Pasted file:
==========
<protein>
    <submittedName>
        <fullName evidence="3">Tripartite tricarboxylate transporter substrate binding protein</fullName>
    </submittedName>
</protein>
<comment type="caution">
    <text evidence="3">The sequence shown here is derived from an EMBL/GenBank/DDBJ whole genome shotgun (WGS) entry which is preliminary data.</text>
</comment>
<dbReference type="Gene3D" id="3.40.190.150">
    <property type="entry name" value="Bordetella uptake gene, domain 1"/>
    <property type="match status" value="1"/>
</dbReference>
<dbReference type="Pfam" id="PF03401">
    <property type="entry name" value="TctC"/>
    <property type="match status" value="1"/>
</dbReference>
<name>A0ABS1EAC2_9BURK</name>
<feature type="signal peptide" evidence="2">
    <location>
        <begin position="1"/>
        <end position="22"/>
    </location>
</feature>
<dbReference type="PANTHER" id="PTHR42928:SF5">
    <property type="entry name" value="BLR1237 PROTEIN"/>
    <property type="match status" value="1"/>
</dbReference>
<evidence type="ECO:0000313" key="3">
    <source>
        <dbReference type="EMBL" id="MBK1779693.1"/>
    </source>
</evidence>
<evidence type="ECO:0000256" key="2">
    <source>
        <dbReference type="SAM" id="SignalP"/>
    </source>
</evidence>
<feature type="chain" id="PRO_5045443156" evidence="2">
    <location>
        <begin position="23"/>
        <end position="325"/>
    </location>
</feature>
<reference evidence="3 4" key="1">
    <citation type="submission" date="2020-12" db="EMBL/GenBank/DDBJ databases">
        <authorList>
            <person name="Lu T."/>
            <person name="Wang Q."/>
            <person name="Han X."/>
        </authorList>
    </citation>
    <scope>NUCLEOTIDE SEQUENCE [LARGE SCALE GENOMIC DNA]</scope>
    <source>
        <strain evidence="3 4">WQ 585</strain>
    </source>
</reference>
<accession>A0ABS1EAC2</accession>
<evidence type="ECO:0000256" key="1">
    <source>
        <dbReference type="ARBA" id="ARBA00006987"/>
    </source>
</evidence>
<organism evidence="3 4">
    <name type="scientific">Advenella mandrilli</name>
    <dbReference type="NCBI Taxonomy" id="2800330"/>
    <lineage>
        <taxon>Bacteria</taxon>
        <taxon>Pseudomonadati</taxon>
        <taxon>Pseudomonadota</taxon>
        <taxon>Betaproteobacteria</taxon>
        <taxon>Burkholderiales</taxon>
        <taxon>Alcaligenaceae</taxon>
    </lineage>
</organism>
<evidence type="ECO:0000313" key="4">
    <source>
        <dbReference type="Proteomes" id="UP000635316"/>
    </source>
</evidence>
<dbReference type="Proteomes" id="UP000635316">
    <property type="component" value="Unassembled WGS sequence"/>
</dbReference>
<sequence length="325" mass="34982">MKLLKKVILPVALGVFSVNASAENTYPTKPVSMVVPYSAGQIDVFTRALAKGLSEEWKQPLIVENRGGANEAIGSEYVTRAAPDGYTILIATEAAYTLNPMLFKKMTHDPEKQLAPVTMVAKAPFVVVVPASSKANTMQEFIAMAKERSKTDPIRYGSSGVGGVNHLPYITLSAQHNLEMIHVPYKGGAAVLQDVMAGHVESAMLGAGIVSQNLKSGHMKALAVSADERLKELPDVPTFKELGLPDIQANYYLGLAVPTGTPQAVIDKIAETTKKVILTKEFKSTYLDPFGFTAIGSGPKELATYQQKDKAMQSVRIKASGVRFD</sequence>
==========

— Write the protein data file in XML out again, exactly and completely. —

<protein>
    <submittedName>
        <fullName evidence="3">Tripartite tricarboxylate transporter substrate binding protein</fullName>
    </submittedName>
</protein>
<comment type="caution">
    <text evidence="3">The sequence shown here is derived from an EMBL/GenBank/DDBJ whole genome shotgun (WGS) entry which is preliminary data.</text>
</comment>
<dbReference type="Gene3D" id="3.40.190.150">
    <property type="entry name" value="Bordetella uptake gene, domain 1"/>
    <property type="match status" value="1"/>
</dbReference>
<dbReference type="Pfam" id="PF03401">
    <property type="entry name" value="TctC"/>
    <property type="match status" value="1"/>
</dbReference>
<name>A0ABS1EAC2_9BURK</name>
<feature type="signal peptide" evidence="2">
    <location>
        <begin position="1"/>
        <end position="22"/>
    </location>
</feature>
<dbReference type="PANTHER" id="PTHR42928:SF5">
    <property type="entry name" value="BLR1237 PROTEIN"/>
    <property type="match status" value="1"/>
</dbReference>
<evidence type="ECO:0000313" key="3">
    <source>
        <dbReference type="EMBL" id="MBK1779693.1"/>
    </source>
</evidence>
<evidence type="ECO:0000256" key="2">
    <source>
        <dbReference type="SAM" id="SignalP"/>
    </source>
</evidence>
<feature type="chain" id="PRO_5045443156" evidence="2">
    <location>
        <begin position="23"/>
        <end position="325"/>
    </location>
</feature>
<reference evidence="3 4" key="1">
    <citation type="submission" date="2020-12" db="EMBL/GenBank/DDBJ databases">
        <authorList>
            <person name="Lu T."/>
            <person name="Wang Q."/>
            <person name="Han X."/>
        </authorList>
    </citation>
    <scope>NUCLEOTIDE SEQUENCE [LARGE SCALE GENOMIC DNA]</scope>
    <source>
        <strain evidence="3 4">WQ 585</strain>
    </source>
</reference>
<accession>A0ABS1EAC2</accession>
<evidence type="ECO:0000256" key="1">
    <source>
        <dbReference type="ARBA" id="ARBA00006987"/>
    </source>
</evidence>
<organism evidence="3 4">
    <name type="scientific">Advenella mandrilli</name>
    <dbReference type="NCBI Taxonomy" id="2800330"/>
    <lineage>
        <taxon>Bacteria</taxon>
        <taxon>Pseudomonadati</taxon>
        <taxon>Pseudomonadota</taxon>
        <taxon>Betaproteobacteria</taxon>
        <taxon>Burkholderiales</taxon>
        <taxon>Alcaligenaceae</taxon>
    </lineage>
</organism>
<evidence type="ECO:0000313" key="4">
    <source>
        <dbReference type="Proteomes" id="UP000635316"/>
    </source>
</evidence>
<dbReference type="Proteomes" id="UP000635316">
    <property type="component" value="Unassembled WGS sequence"/>
</dbReference>
<sequence length="325" mass="34982">MKLLKKVILPVALGVFSVNASAENTYPTKPVSMVVPYSAGQIDVFTRALAKGLSEEWKQPLIVENRGGANEAIGSEYVTRAAPDGYTILIATEAAYTLNPMLFKKMTHDPEKQLAPVTMVAKAPFVVVVPASSKANTMQEFIAMAKERSKTDPIRYGSSGVGGVNHLPYITLSAQHNLEMIHVPYKGGAAVLQDVMAGHVESAMLGAGIVSQNLKSGHMKALAVSADERLKELPDVPTFKELGLPDIQANYYLGLAVPTGTPQAVIDKIAETTKKVILTKEFKSTYLDPFGFTAIGSGPKELATYQQKDKAMQSVRIKASGVRFD</sequence>